When COVID 19 hit Asia we were paying it very little attention from our cottage in the Cape, in the middle of our annual escape to the southern hemisphere. It was very much, just the flu, far away, not a cause for concern, even when we saw passengers wearing masks in the airport, we rolled our eyes, an overreaction, performative. We are now nearly 8 weeks into lockdown in London, watching our friends don the very same masks and head to the frontlines. Lose family. Go stir crazy in the goldfish bowl of quarantine. Revel in the slowness of the day to day. Drown in the anxiety of what’s to come.
A family emergency unfolds, as they do daily, but this crisis is hitting mine and I am not there. I am in London, they are in South Africa. There is no way I could even get there if I wanted to. This global lock down in full effect. No ruby slippered passport to wing me there in under 12 hours. There is no way home.
Home is now a tenuous thing. It should be a centred thing, a tethering. A feeling of being on course. The people there are the blood and bone roots of the place, and we branch out, explore, but ultimately stay entwined. Now I feel the distance more keenly when we are forced apart. We watch the whatsapp light up with typing… and wait for the response. A beat behind, an hour ahead. We are all at home, sheltering in place, but not anchored.
Where would I rather be? Here or there? Between the places we are born and or where we bore our children? Post COVID this ability to skip shores and try on cities for size feels dangerous, deadly even. Careless.
Right now, without hesitation I would be back in the Cape. I would hire a car and head out towards to Whale Coast. Most tourists when venturing east of Cape Town head towards Hermanus, (for the whales) or for the very wild at heart out to Gaansbaai (for the shark diving). Most will take the scenic Sir Lowry’s pass over the mountains, and save a chunk of time rushing out to see the beasts of the sea.
But I would take the R44 past Gordon’s Bay, and into Rooiels, along Clarence Drive one of the most spectacular peninsula drives in the world. Featured in luxury car ads, movies and photoshoots, Clarence Drive has it all – unrivalled ocean views, hairpin turns, the occasional rowdy baboon troop and on the very rare occasion, the reclusive Cape Leopard.
My husband gets vertigo driving this particular stretch of the road, even as a professional driver he finds the view to distracting, the twists too intense, the imagined drop into the breakers too close. Although I don’t have nearly the same experience behind the wheel, I have driven this road countless times over the years and feel at home nudging its curves and shifting gears as the road opens up towards the mountains and closes again towards to sea.
This drive then has always given me that beginning of the summer feeling. It feels like freedom, and lightness and ease. The sense of peace and connection and, more recently a sense of rootedness, of history, of home. Which is complicated.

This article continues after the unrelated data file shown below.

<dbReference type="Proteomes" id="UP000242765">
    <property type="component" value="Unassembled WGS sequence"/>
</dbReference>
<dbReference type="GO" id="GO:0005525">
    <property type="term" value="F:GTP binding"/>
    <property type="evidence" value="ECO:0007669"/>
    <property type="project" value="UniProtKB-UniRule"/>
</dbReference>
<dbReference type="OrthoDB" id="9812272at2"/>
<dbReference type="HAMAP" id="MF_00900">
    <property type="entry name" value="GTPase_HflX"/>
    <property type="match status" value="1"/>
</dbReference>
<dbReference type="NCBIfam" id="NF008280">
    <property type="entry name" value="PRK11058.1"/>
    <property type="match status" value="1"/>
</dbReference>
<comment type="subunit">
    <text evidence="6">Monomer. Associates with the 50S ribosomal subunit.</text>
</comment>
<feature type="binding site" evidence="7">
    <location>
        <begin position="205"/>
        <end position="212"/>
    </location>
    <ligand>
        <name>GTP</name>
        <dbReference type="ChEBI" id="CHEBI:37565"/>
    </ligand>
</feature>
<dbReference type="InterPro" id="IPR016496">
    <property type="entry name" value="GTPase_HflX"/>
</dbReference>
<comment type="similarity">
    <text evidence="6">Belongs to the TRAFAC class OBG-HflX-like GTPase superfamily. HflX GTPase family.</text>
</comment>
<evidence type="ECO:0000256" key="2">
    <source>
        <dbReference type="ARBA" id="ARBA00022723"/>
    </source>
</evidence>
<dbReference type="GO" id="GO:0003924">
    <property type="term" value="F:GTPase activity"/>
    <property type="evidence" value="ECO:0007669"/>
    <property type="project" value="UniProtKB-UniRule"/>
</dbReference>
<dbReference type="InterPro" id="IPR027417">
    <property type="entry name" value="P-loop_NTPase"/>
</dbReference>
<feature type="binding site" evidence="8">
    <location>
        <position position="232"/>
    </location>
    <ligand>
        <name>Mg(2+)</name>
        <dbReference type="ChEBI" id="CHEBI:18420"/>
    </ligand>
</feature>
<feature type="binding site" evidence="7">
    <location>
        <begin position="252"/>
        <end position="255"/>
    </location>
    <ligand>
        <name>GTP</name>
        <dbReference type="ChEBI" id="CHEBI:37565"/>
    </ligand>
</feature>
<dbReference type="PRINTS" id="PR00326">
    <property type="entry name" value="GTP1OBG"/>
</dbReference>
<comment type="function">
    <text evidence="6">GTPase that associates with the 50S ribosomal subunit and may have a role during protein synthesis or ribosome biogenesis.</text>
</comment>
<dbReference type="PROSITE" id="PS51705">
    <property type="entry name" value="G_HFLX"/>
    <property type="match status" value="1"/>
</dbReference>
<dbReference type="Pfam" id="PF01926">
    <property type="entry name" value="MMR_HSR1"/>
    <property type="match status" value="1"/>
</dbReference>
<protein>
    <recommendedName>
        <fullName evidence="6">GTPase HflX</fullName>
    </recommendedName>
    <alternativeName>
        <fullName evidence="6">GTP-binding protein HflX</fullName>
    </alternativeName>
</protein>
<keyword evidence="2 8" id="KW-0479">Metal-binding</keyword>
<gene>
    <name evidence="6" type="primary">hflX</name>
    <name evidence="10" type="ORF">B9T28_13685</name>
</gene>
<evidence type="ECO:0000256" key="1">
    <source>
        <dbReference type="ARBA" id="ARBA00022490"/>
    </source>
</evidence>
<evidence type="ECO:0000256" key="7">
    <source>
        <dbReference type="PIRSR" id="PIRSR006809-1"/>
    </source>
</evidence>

I left South Africa at the very beginning of 2003, a freshly minted BAHons in my hand, and a casual idea of pulling pints, picking strawberries and waiting tables in London. For a year. Just a year. I was 21, blissfully naïve and filled with all the courage that being so cavalier brings. That was seventeen years ago now, and here I am very nearly 39 a woman, dreaming of driving this road with my husband and 4 year old napping in the back seat of our rental.
Home is now London. That too is complicated. It has been for all of those years. I have had ten addresses in various postcodes over that time. A heady mix of sofa surfing (NW9), co-habiting (E14, SW19) house sharing (SW19, SW11, SW2), cohabiting (again W10, NW2) and finally purchasing our first home in 2017. Our mortgage has us here for the foreseeable, our borough caters well for the needs of our autistic son. I feel settled. I drive through our neighbourhood and I know the locals. I’m on first name basis with the wonderful owners of the café in the local park, we have found a great school. We are involved in the community, which under lockdown has been invaluable. Counting rainbows in the windows, waving to the kids at a distance, dropping off shopping for those that can’t leave their front doors. Lockdown is definitely bedding us in, like it or not.
But there is something missing. I get a taste of that something when I am negotiating the bends on Clarence drive, mentally checking off the points until we hit Betty’s Bay and I can breathe again. Over the years I have learned to make peace with this missing piece. This part of me that is inaccessible here in the UK and that opens up exponentially when looking out at the ocean from our cottage by the sea.
I get catches of it in the UK, the whiff of gas when I light the hob, the woomph of the catch. I remember my father lighting the gas lights in the bedrooms, while we waited to see if the 9’ oclock moths would flutters against the windows, or better yet the curtains, desparate for the light. Their wings soft and dusty. The flutter both horrorific (what if it got into your hair!) and exquisite. I catch it for a moment. Its safety and warmth and an irrevocable belonging. A foundation.
Some of my earliest memories are in this place, and my most precious. Collecting shells with my beloved gran – who would point out the rare ones, and talk me through their names (cowry with the crinkled curves, baby toes all pink and white and almost good enough to eat, fan shells intricate and in every colour of the rainbow), carefully folded into palms, pockets, skirts – rinsed with sea water, and taken back to the cottage to dry and varnish for safe keeping. I still have a collection. Faded and chipped, in my small bathroom next to a picture of the beach where they were found.